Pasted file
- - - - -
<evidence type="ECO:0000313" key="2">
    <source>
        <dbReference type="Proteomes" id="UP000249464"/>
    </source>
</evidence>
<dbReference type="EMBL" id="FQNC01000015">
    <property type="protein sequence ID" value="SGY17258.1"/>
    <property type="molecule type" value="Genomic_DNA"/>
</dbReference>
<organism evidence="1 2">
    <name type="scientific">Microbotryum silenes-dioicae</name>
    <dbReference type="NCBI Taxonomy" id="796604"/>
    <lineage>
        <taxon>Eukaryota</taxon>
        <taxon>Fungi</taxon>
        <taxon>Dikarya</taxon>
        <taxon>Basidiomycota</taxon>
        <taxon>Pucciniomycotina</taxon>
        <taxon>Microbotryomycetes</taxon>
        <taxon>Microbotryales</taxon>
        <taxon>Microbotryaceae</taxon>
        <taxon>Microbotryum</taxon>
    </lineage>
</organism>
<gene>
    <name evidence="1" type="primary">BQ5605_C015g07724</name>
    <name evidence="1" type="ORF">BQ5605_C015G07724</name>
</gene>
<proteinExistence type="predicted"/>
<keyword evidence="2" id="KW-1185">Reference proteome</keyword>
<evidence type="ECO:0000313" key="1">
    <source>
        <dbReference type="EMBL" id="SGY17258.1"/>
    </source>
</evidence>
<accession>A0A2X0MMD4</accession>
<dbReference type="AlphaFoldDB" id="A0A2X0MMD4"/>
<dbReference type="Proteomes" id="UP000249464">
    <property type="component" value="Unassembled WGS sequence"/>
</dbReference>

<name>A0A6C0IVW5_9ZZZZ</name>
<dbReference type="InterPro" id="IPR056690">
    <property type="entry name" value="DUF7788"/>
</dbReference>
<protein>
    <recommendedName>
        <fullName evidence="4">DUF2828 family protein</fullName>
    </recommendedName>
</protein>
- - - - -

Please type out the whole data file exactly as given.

<evidence type="ECO:0000313" key="2">
    <source>
        <dbReference type="Proteomes" id="UP000249464"/>
    </source>
</evidence>
<dbReference type="EMBL" id="FQNC01000015">
    <property type="protein sequence ID" value="SGY17258.1"/>
    <property type="molecule type" value="Genomic_DNA"/>
</dbReference>
<organism evidence="1 2">
    <name type="scientific">Microbotryum silenes-dioicae</name>
    <dbReference type="NCBI Taxonomy" id="796604"/>
    <lineage>
        <taxon>Eukaryota</taxon>
        <taxon>Fungi</taxon>
        <taxon>Dikarya</taxon>
        <taxon>Basidiomycota</taxon>
        <taxon>Pucciniomycotina</taxon>
        <taxon>Microbotryomycetes</taxon>
        <taxon>Microbotryales</taxon>
        <taxon>Microbotryaceae</taxon>
        <taxon>Microbotryum</taxon>
    </lineage>
</organism>
<gene>
    <name evidence="1" type="primary">BQ5605_C015g07724</name>
    <name evidence="1" type="ORF">BQ5605_C015G07724</name>
</gene>
<proteinExistence type="predicted"/>
<keyword evidence="2" id="KW-1185">Reference proteome</keyword>
<evidence type="ECO:0000313" key="1">
    <source>
        <dbReference type="EMBL" id="SGY17258.1"/>
    </source>
</evidence>
<accession>A0A2X0MMD4</accession>
<dbReference type="AlphaFoldDB" id="A0A2X0MMD4"/>
<dbReference type="Proteomes" id="UP000249464">
    <property type="component" value="Unassembled WGS sequence"/>
</dbReference>

<name>A0A6C0IVW5_9ZZZZ</name>
<dbReference type="InterPro" id="IPR056690">
    <property type="entry name" value="DUF7788"/>
</dbReference>
<protein>
    <recommendedName>
        <fullName evidence="4">DUF2828 family protein</fullName>
    </recommendedName>
</protein>